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Fred Hayman
His Passion & Commitment To The City He Calls Home�
By: Mimi Makabi
Fred Hayman, a Beverly Hillsicon and classic, is the man truly responsible for putting Rodeo Drive on the international shopping map and transforming it from a provincial retail district, to a glamorously luxurious midway that caters to the world's most affluent shoppers. His passion, vision, and unprecedented commitment to Beverly Hills, has led him to cultivate a city that exemplifies class and luxury

When one thinks of Beverly Hills, a few images instantly come to mind—wealth, glamour, style, class, movie stars, and of course Rodeo Drive. In the last four decades, Rodeo Drive has become a place where people come to see and be seen. It's also a place where some of the hottest high fashion trends begin. This is all thanks to one famous address and  one extraordinary man—273 Rodeo Drive, better known as Fred Hayman Beverly Hills (a.k.a. Giorgio Beverly Hills).
With his iconic yellow-and-white stripes that embellished everything including: the infamous awnings at his store, shopping bags, perfume boxes and stationery, Fred Hayman not only set the style in Beverly Hills—but opened its doors to the world. As the founder and first chairman of the Rodeo Drive Committee 25 years ago, Hayman has done more than any individual to catapult Rodeo Drive to its current envied position as one of the world’s most glamorous shopping venues.
It all started at the age of 16, when Hayman came to New York from his native Switzerland and began a career at the Waldorf Astoria Hotel. “I started at $15 a week, six days a week, with many number of hours, and that was fun. I learned a lot and I did exactly what I wanted to do—I was an apprentice cook,” Hayman recalls.  There, his skills as a restaurant and banquet catering manager led the late Conrad Hilton to invite Hayman to open and helm the Beverly Hilton Hotel in California.  With his European hospitality, knowledge of cuisine and personalized service, Hayman soon established the Beverly Hills-based hotel as the most prestigious locale for important political, celebrity and society events. 
By the early 1960s, Hayman became a silent partner in a small clothing store located on Dayton Way, off Rodeo Drive. In 1962, he bought out his partners, soon devoting his full energies to creating the landmark that became Giorgio Beverly Hills and, later, FRED HAYMAN Beverly Hills.  Hayman recalls, “Rodeo Dr. was a lovely street. It had so much charm. It had more individual merchants. It had a bakery shop, a toy store—it was much more of a community street than it is today. Now it’s an international street.”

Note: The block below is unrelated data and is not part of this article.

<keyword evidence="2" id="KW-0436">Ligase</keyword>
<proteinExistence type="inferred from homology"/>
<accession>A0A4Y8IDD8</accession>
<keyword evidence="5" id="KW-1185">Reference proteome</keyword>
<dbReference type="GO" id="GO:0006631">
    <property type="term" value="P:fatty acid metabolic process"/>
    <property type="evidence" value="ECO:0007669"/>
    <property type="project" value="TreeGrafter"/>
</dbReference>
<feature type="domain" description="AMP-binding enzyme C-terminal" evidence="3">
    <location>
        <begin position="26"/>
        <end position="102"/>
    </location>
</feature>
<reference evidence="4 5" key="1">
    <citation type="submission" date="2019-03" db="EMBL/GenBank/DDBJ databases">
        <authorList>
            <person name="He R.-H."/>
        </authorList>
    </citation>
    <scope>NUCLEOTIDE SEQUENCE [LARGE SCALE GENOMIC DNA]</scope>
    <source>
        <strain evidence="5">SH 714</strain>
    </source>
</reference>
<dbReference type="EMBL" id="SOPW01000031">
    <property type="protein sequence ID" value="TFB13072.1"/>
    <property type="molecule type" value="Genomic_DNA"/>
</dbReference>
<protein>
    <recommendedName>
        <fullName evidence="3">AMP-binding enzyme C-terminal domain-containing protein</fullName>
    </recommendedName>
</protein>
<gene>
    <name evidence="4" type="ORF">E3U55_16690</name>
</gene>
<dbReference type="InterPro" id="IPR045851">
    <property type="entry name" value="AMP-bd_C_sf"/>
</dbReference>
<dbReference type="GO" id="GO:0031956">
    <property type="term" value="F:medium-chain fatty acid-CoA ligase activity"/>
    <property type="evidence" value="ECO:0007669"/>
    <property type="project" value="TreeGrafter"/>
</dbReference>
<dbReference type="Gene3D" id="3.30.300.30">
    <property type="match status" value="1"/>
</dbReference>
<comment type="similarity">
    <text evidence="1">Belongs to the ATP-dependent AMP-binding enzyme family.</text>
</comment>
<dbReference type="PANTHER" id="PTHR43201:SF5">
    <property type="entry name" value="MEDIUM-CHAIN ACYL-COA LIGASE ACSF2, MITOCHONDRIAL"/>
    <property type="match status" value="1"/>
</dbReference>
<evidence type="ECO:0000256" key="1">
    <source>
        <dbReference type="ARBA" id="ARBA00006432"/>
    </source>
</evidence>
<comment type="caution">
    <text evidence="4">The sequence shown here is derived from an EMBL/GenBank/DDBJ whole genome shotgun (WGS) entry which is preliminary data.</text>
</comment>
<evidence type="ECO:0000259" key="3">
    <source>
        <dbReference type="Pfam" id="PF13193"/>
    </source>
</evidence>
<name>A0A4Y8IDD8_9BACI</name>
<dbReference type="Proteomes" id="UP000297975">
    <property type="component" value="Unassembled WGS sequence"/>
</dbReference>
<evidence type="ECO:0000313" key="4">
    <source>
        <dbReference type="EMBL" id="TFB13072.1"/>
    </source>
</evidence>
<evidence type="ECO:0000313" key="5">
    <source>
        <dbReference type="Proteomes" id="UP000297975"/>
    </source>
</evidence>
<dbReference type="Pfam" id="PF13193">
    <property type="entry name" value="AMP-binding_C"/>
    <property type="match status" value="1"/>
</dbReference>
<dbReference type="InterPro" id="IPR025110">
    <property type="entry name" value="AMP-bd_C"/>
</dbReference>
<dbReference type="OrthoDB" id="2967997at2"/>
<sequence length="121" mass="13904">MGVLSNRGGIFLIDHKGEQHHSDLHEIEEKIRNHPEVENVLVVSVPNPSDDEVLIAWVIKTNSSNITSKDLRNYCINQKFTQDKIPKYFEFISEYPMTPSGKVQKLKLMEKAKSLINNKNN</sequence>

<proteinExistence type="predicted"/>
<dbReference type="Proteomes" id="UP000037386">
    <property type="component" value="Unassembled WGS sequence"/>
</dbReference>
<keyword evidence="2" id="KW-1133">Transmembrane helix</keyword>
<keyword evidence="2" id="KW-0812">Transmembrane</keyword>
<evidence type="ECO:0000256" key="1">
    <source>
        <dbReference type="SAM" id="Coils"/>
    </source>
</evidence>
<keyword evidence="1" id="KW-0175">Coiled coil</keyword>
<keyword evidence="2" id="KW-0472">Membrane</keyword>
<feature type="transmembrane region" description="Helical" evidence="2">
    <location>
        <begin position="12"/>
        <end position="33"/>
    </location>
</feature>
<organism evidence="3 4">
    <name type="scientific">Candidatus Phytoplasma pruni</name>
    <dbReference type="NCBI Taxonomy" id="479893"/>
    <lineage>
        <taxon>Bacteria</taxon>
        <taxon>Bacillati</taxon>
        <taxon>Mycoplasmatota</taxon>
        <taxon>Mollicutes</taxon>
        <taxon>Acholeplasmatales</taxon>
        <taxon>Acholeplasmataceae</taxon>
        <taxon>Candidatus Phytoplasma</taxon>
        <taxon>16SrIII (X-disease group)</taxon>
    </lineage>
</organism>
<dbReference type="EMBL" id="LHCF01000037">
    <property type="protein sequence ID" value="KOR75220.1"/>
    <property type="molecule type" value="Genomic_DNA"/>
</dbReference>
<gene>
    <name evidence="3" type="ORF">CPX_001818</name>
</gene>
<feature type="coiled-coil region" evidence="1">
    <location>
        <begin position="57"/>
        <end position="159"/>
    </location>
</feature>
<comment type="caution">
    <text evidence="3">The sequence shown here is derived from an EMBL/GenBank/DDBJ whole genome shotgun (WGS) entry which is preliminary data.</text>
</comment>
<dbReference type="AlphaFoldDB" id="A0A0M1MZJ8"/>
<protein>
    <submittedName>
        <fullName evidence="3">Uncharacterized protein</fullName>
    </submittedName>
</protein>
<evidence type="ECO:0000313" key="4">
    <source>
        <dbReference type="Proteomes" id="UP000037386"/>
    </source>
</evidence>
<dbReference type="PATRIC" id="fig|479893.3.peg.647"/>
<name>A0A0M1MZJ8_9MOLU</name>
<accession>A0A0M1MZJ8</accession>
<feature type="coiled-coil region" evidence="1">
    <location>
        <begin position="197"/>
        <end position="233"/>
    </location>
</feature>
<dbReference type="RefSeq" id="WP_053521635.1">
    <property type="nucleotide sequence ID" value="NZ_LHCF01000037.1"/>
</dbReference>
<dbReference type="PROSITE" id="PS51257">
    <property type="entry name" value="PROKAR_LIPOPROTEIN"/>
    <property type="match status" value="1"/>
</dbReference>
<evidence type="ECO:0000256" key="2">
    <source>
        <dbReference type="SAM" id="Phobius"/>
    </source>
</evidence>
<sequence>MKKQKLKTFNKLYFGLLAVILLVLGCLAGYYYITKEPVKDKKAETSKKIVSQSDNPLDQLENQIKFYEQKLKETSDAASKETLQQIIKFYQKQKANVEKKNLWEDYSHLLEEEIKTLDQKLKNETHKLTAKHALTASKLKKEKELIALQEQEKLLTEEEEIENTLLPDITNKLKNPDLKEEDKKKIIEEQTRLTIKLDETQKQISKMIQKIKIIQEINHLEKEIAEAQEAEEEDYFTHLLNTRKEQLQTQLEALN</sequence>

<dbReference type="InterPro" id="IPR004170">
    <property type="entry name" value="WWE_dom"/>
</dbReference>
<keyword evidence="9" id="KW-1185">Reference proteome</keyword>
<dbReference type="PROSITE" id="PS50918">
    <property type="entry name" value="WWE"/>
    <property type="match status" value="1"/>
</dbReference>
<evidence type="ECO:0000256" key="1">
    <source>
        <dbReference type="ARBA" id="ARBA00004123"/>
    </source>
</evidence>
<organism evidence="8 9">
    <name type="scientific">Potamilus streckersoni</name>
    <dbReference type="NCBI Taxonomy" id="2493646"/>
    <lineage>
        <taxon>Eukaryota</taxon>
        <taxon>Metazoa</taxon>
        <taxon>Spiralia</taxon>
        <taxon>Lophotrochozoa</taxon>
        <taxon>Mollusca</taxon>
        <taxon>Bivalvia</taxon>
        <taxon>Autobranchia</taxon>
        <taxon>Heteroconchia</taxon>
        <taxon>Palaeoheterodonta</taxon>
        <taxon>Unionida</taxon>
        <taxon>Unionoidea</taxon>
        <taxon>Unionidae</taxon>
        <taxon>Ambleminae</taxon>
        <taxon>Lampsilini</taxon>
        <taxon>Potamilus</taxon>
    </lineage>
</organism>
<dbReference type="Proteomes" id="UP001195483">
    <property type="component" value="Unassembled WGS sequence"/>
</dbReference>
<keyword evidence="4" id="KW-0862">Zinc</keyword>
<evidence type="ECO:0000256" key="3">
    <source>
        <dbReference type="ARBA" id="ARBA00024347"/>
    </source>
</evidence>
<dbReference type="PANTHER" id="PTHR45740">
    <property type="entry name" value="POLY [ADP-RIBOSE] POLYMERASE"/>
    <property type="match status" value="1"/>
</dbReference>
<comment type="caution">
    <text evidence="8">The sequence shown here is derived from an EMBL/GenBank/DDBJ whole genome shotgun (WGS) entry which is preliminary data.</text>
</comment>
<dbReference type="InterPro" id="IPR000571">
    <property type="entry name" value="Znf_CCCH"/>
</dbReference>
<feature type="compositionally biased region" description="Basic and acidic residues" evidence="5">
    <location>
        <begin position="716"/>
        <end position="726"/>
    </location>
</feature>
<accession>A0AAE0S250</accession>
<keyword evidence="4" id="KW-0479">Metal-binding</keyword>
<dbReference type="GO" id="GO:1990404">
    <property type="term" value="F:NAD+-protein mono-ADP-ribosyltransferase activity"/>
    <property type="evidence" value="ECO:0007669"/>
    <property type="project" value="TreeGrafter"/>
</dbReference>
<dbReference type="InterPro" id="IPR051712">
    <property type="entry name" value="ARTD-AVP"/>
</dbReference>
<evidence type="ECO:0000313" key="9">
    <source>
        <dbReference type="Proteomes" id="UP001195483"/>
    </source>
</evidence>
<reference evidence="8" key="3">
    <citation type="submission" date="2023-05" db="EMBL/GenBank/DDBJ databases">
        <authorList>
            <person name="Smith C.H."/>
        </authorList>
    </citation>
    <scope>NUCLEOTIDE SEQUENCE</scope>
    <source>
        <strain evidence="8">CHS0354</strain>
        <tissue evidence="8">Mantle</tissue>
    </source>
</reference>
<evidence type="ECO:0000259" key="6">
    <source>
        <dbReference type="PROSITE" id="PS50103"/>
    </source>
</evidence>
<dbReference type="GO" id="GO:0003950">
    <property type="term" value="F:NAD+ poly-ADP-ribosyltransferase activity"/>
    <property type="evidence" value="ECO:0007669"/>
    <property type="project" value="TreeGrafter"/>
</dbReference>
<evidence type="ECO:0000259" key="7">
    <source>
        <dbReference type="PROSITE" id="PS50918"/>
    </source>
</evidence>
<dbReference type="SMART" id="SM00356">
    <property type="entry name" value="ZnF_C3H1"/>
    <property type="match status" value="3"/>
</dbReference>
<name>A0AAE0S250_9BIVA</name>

Occupying the prime corner of Rodeo Drive, Hayman drew on his experience in the hotel business to create an environment that would “entertain customers in grand style”. His unique and innovative merchandising approach focused on unprecedented service. His individualized notes of thanks to his customers became a tradition attesting to his ingenious approach to marketing.  Hayman explains, “I have always liked marketing a lot. I like exploring differences. I think you should differentiate yourself and not be like everybody else—it’s boring.” He continues, “It’s boring to go by the book. If you are creative in any way, you should express yourself—that’s what I did!
He introduced fashions of then relatively unknown and talented designers, including Halston, Giorgio Sant’Angelo and Thea Porter, among many others.  With a client list boasting the most recognizable names from the worlds of entertainment, politics, sports and the arts, it was not unusual to spot a myriad of celebrated faces on any given day at the bustling Beverly Hills boutique. Yet it also remained the store where the local clientele shopped. He created an atmosphere that was so convivial, that Hayman recalls, “My store was always filled with stars. There were stars that sat there all day. It was interesting for them and they weren’t afraid of the people. They were at home there.” 

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